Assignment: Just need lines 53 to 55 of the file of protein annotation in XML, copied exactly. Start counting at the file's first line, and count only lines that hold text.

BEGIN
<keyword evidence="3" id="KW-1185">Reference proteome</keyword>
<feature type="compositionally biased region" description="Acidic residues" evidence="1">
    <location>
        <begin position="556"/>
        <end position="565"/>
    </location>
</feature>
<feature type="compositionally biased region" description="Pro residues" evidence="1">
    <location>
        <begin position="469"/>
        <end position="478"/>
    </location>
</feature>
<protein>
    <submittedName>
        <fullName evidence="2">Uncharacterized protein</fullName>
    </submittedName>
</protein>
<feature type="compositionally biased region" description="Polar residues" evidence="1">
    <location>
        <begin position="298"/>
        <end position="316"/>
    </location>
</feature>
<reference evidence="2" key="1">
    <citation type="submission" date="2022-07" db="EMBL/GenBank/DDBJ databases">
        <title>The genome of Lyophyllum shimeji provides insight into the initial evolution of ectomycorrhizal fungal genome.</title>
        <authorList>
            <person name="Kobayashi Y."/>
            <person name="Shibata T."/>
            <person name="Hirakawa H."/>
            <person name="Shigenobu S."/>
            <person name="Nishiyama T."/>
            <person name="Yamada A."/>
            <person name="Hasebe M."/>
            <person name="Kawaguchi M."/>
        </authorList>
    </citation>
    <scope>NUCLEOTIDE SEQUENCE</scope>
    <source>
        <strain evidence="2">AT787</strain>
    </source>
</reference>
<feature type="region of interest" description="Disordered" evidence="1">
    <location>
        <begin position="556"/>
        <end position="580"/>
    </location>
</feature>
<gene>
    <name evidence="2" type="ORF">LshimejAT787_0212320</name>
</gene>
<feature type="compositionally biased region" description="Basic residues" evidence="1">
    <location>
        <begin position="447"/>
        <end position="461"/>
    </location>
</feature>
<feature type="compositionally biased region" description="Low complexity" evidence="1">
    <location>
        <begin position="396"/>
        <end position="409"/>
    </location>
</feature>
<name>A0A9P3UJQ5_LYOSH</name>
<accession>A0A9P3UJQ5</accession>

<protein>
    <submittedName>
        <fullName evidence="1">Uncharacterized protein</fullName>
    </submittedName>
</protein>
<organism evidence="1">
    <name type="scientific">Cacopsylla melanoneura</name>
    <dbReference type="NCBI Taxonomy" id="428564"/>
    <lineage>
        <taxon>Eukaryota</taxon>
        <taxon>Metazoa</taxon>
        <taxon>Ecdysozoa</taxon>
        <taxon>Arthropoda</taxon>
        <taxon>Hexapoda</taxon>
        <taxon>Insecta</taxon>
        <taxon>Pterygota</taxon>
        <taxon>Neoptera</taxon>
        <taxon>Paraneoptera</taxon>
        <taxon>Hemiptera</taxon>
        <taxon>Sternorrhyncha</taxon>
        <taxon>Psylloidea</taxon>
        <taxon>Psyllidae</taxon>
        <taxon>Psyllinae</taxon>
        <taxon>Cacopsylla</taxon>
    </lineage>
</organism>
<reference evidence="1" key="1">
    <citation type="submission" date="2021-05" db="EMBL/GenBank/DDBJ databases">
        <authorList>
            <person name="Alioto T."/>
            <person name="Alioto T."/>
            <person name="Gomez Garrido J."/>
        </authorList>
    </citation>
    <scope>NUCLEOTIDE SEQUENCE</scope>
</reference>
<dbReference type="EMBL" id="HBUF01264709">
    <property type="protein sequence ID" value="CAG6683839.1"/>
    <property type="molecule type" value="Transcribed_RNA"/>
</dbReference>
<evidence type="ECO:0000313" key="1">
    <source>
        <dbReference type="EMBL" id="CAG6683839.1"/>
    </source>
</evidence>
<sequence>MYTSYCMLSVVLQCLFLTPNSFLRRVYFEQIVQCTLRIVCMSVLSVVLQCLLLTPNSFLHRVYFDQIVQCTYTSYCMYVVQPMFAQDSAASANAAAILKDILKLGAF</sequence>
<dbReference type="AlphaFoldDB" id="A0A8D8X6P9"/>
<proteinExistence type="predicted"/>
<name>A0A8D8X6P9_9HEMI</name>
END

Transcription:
<feature type="compositionally biased region" description="Basic residues" evidence="1">
    <location>
        <begin position="447"/>